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Blinding flashes of obviousness

Created by ingirumimusnocte on 07 Mar 2019 | Last edited by ingirumimusnocte on 18 Mar 2019

This collection is about cryptic lyrics that actually make sense without resorting to overly subjective interpretations.
The kind of song that could give you an initial "What the heck" moment and become blindingly obvious once you get the proper clues.

By "cryptic" I mean:
- reference to a specific context (historical, cultural, a piece of literature, a famous character, etc)
- elaborate style that requires careful reading
- subtle (yet not too vague or ambiguous) allusions or symbolism

By "make sense" I mean:

- refer to items or events of general significance.
That rules out stories about the singer's neighbour's former girlfriend grieving her pet Labrador retriever. However touching that might be. R.I.P, Rex.

- make an actual point or tell an actual story
That rules out vague rants or strings of disjointed lofty metaphors.

- be more than a word salad requiring the audience to invent their own meaning.
That rules out a sizeable part of mainstream pop, especially those songs butchering syntax and using fancy words for no good reason.

Rules of the game:

- one song per artist/band per person. Please re-read that statement carefully. Done? OK, now choose carefully!
- provide a short explanation of the song (in English if possible), that will be added as a comment

I would be delighted to have songs in many different languages and from many different countries in this collection.
Translation is about greater understanding, isn't it? Let's put that to the test, shall we?

The song went out in 1992. The "Mistress" is USSR itself, Grebenshikov is bidding her farewell.
It evokes aspects of USSR society (emptiness, frozen thoughts, people afraid to speak, militarism) then questions the harsh living conditions and empty lies that were built upon a beautiful ideal.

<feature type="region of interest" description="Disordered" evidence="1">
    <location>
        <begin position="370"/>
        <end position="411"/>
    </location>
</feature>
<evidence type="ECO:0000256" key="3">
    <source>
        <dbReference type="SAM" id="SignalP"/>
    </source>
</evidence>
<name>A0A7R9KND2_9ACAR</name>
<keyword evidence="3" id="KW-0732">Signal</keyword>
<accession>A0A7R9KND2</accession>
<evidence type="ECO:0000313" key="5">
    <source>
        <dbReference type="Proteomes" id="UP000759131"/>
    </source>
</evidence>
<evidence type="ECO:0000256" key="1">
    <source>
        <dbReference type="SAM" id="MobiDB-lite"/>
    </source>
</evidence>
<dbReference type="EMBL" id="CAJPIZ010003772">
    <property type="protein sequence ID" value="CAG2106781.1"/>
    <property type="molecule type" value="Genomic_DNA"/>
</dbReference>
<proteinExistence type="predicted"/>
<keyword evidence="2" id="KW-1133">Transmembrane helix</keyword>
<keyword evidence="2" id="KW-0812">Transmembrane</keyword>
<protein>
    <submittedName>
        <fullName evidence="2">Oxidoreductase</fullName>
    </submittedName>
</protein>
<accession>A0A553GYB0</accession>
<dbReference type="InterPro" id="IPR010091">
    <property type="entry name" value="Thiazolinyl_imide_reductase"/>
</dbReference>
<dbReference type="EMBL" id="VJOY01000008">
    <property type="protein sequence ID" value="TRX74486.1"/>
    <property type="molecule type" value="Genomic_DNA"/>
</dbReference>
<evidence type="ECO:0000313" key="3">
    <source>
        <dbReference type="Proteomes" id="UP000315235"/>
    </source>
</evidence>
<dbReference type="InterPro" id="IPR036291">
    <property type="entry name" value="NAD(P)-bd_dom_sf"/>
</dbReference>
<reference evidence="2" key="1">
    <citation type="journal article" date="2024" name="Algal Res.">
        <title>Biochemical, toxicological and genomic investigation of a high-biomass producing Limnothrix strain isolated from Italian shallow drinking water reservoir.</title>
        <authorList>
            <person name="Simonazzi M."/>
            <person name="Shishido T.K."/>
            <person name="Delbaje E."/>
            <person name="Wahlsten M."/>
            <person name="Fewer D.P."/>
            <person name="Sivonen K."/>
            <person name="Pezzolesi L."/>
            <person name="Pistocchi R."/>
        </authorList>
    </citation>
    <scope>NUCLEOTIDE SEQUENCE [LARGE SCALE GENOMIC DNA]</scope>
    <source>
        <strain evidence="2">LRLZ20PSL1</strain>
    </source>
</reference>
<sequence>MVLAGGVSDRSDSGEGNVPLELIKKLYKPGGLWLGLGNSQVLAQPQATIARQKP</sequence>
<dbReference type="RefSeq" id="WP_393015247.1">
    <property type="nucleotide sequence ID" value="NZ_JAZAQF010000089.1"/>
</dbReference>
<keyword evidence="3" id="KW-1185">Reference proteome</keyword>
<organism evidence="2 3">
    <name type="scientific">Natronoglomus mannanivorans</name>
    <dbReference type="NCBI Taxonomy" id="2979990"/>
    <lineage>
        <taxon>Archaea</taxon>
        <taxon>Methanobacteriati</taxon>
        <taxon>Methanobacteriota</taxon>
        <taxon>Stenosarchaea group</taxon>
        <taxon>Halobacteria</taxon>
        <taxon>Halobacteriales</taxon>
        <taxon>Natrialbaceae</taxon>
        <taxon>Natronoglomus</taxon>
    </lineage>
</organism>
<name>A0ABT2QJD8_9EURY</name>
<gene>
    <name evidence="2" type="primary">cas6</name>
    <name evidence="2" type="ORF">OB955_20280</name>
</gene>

Translations:  German Polish

The song is about Sophie Scholl and die Weiße Rose.
The meaning becomes quite obvious when you know the story.

Translations:  English Russian German 2 more

The song is about the last use of capital punishment in Spain against five revolutionaries.
Luis Eduardo Aute wrote the song from the point of view of the condemned, but he disguised it as a love song (to overcome the censorship). And yet the chorus says "I feel that after the night, will come the longest night. I don't want you to leave me, my love, at dawn."

Suggested by [@Diazepan Medina]

Translations:  French English Italian

On 21st August, 1968 Warsaw Pact troops invaded Czechoslovakia on a request from the Czechoslovakian Communist party. Thus began for the country forty years of political segregation from the west. Karel Kryl composed Bratříčku, zavírej vrátka, as a direct reaction to the events of August ‘68, and it was published in 1969. The heavily symbolic lyrics sum up the fear, uncertainty and discontent that took hold of the nation, and are by themselves a protest against the enforcers of the regime.

Suggested by [@Imvisible]

Translations:  English German Spanish 3 more

On the face of it, it looks like a song about country sights, landscapes painted in watercolours until you understand that blue and green is blue-green or bottle green. Then thу lyrics become meaningful. The singer admits to alcoholism as all his life and concert tours are coloured blue-green with blue depression, green hangover and red anger or stop signals.